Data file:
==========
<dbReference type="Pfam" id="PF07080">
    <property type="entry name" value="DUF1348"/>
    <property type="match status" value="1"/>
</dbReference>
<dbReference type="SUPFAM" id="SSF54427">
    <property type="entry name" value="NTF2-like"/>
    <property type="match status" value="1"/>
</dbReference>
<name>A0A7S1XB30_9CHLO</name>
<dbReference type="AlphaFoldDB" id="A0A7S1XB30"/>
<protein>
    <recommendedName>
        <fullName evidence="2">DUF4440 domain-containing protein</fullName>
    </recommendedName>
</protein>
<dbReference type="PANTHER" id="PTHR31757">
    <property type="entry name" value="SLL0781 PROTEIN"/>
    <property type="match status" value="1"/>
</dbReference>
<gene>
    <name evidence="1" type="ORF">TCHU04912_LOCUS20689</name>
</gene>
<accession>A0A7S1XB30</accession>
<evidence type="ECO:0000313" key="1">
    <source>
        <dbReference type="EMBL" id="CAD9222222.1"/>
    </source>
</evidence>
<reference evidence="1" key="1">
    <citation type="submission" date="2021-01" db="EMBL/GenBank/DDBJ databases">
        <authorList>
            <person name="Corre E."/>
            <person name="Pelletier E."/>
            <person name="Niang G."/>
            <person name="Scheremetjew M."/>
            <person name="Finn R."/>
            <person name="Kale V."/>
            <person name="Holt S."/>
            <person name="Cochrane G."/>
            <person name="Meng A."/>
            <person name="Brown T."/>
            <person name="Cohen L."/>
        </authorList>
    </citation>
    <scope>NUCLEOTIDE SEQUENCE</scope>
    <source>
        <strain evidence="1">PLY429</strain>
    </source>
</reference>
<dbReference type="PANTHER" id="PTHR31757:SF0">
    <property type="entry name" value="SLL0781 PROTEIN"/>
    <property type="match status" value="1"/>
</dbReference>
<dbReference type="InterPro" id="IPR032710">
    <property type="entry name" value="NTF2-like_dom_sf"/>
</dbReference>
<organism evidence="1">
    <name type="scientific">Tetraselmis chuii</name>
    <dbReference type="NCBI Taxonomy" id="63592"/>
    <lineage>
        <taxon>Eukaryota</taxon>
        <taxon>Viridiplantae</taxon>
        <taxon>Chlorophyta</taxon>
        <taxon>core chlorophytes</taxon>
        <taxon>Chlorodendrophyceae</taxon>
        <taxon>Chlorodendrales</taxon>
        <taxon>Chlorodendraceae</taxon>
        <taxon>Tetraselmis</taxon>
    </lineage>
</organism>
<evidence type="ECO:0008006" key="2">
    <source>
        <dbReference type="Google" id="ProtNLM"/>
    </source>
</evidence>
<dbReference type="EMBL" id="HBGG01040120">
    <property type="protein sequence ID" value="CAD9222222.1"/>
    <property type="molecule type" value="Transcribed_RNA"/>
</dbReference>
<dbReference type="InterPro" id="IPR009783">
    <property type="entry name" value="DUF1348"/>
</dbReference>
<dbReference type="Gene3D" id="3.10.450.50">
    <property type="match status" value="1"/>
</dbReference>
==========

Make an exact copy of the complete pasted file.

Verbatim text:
<dbReference type="Pfam" id="PF07080">
    <property type="entry name" value="DUF1348"/>
    <property type="match status" value="1"/>
</dbReference>
<dbReference type="SUPFAM" id="SSF54427">
    <property type="entry name" value="NTF2-like"/>
    <property type="match status" value="1"/>
</dbReference>
<name>A0A7S1XB30_9CHLO</name>
<dbReference type="AlphaFoldDB" id="A0A7S1XB30"/>
<protein>
    <recommendedName>
        <fullName evidence="2">DUF4440 domain-containing protein</fullName>
    </recommendedName>
</protein>
<dbReference type="PANTHER" id="PTHR31757">
    <property type="entry name" value="SLL0781 PROTEIN"/>
    <property type="match status" value="1"/>
</dbReference>
<gene>
    <name evidence="1" type="ORF">TCHU04912_LOCUS20689</name>
</gene>
<accession>A0A7S1XB30</accession>
<evidence type="ECO:0000313" key="1">
    <source>
        <dbReference type="EMBL" id="CAD9222222.1"/>
    </source>
</evidence>
<reference evidence="1" key="1">
    <citation type="submission" date="2021-01" db="EMBL/GenBank/DDBJ databases">
        <authorList>
            <person name="Corre E."/>
            <person name="Pelletier E."/>
            <person name="Niang G."/>
            <person name="Scheremetjew M."/>
            <person name="Finn R."/>
            <person name="Kale V."/>
            <person name="Holt S."/>
            <person name="Cochrane G."/>
            <person name="Meng A."/>
            <person name="Brown T."/>
            <person name="Cohen L."/>
        </authorList>
    </citation>
    <scope>NUCLEOTIDE SEQUENCE</scope>
    <source>
        <strain evidence="1">PLY429</strain>
    </source>
</reference>
<dbReference type="PANTHER" id="PTHR31757:SF0">
    <property type="entry name" value="SLL0781 PROTEIN"/>
    <property type="match status" value="1"/>
</dbReference>
<dbReference type="InterPro" id="IPR032710">
    <property type="entry name" value="NTF2-like_dom_sf"/>
</dbReference>
<organism evidence="1">
    <name type="scientific">Tetraselmis chuii</name>
    <dbReference type="NCBI Taxonomy" id="63592"/>
    <lineage>
        <taxon>Eukaryota</taxon>
        <taxon>Viridiplantae</taxon>
        <taxon>Chlorophyta</taxon>
        <taxon>core chlorophytes</taxon>
        <taxon>Chlorodendrophyceae</taxon>
        <taxon>Chlorodendrales</taxon>
        <taxon>Chlorodendraceae</taxon>
        <taxon>Tetraselmis</taxon>
    </lineage>
</organism>
<evidence type="ECO:0008006" key="2">
    <source>
        <dbReference type="Google" id="ProtNLM"/>
    </source>
</evidence>
<dbReference type="EMBL" id="HBGG01040120">
    <property type="protein sequence ID" value="CAD9222222.1"/>
    <property type="molecule type" value="Transcribed_RNA"/>
</dbReference>
<dbReference type="InterPro" id="IPR009783">
    <property type="entry name" value="DUF1348"/>
</dbReference>
<dbReference type="Gene3D" id="3.10.450.50">
    <property type="match status" value="1"/>
</dbReference>